CVICU Research
Auckland City Hospital
Level 4, Building 32,
2 Park Road
Auckland 1142
New Zealand
Secondary sponsor category [1] 290427 0
Name [1] 290427 0
Address [1] 290427 0
Country [1] 290427 0

Ethics approval
Ethics application status
Ethics committee name [1] 293278 0
Northern B Health and Disability Ethics Committee
Ethics committee address [1] 293278 0
Ministry of Health
Freyberg Building
20 Aitken Street
PO Box 5013
Wellington 6011
Ethics committee country [1] 293278 0
New Zealand
Date submitted for ethics approval [1] 293278 0
Approval date [1] 293278 0
Ethics approval number [1] 293278 0

Brief summary
Cardiac surgery utilising cardiopulmonary bypass (CPB) is one of the most common forms of major surgery, with more than 1 million patients undergoing this surgery worldwide each year, including around 2500 in New Zealand (MOH 2008). After cardiac surgery the patients are admitted to the Intensive Care Unit, where they remain until ready for transfer to the surgical ward. The uncomplicated patient is ventilated for between 3-12 hours and woken up once they are cardiovasculary stable. When patients are ventilated part of the routine care includes nurses performing endotracheal suction (ETT Suction). The principle of ETT suction is to maintain pulmonary hygiene in patients who have lost the natural ability to cough and protect their airway as a result of the ETT being in place. Other principles include maintaining patency of the ETT tube, preventing aspiration and removing secretions. One of the main complications of the ETT is the increased risk of infection, e.g. pneumonia, but it can also lead to trauma to the lung tissue, hypoxia, bradycardia and hypertension. The bulk of the current evidence for performing ETT suction in ICU has been based upon patients who have been ventilated for longer than 3 days and frequently have underlying lung disease or injury. Both these conditions require long-term ventilation and have specific oxygenation requirements.
The uncomplicated postoperative cardiac patient is ventilated for a few hours after surgery, usually until they are warm and cardiovascularly stable. The aim is to extubate these patients as soon as it is safe and appropriate to do so. There is some recent evidence that the effect of ETT suction is longer lasting than anticipated particularly in the spontaneously breathing patient
ETT suction causes a loss of lung volume and positive end expiratory pressure.
There appears to be no evidence about the safety and efficacy of not performing ETT suction in this group of patients. This study aims to determine if avoiding ETT suction in the routine postoperative cardiac patient ventilated for less than 12 hours has a deleterious effect.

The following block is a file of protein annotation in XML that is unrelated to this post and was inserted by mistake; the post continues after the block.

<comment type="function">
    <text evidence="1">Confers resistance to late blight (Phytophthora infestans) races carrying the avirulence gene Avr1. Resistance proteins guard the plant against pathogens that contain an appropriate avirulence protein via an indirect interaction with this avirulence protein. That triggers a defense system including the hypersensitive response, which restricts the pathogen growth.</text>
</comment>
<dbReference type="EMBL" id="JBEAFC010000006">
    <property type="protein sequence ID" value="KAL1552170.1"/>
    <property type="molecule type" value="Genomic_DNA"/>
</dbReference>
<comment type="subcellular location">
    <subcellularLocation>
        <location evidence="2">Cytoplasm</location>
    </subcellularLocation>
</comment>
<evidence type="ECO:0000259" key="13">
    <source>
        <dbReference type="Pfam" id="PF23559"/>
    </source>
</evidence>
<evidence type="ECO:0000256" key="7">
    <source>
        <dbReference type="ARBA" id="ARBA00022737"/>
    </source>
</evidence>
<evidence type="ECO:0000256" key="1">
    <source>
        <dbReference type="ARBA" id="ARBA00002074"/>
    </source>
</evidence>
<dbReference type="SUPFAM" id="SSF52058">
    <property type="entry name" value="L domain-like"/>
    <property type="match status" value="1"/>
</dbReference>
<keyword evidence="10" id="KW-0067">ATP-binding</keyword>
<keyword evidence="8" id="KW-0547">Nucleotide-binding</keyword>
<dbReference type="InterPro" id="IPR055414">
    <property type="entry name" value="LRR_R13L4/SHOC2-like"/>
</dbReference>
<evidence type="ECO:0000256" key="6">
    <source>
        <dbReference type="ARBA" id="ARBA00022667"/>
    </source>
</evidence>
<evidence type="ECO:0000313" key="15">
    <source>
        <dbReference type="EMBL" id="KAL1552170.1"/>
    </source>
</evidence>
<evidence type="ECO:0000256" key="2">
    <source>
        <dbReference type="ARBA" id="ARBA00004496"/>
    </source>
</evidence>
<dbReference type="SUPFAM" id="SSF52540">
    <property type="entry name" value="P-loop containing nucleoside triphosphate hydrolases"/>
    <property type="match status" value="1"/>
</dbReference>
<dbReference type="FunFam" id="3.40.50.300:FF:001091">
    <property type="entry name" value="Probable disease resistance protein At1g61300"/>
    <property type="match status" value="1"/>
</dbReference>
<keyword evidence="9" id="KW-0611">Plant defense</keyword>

Hypothesis: Avoiding ETT suction in patients following cardiac surgery is not inferior to usual care of mandated suction prior to extubation.
Trial website
Trial related presentations / publications
Public notes

Principal investigator
Name 59238 0
Mrs Eileen Gilder.
Address 59238 0
CVICU, Ward 48,
Auckland City Hospital,
2 Park Road.
Grafton, 1142
Country 59238 0
New Zealand
Phone 59238 0
Fax 59238 0
Email 59238 0
Contact person for public queries
Name 59239 0
Mrs Eileen Gilder
Address 59239 0
CVICU, Ward 48,
Auckland City Hospital,
2 Park Road.
Grafton, 1142
Country 59239 0
New Zealand
Phone 59239 0
Fax 59239 0
Email 59239 0
Contact person for scientific queries
Name 59240 0
Mrs Eileen Gilder
Address 59240 0
CVICU, Ward 48,
Auckland City Hospital,
2 Park Road.
Grafton, 1142
Country 59240 0
New Zealand
Phone 59240 0
Fax 59240 0
Email 59240 0

Data sharing statement
Will individual participant data (IPD) for this trial be available (including data dictionaries)?
No/undecided IPD sharing reason/comment
This has not been stated in the ethics application and would need review by ethics.
What supporting documents are/will be available?
Statistical analysis plan
How or where can supporting documents be obtained?
Type [1] 2080 0
Statistical analysis plan
Citation [1] 2080 0
Link [1] 2080 0
Email [1] 2080 0
Other [1] 2080 0
Summary results
Have study results been published in a peer-reviewed journal?
Journal publication details
Publication date and citation/details [1] 12279 0
Respir Care 2020;65(12):1838–1846.
Attachments [1] 12279 0
Other publications
Have study results been made publicly available in another format?
Results – basic reporting
Results – plain English summary
Avoidance of endotracheal suction in cardiac surgical patients who are expected to be ventilated for 12 hours or less can be safely avoided or minimized.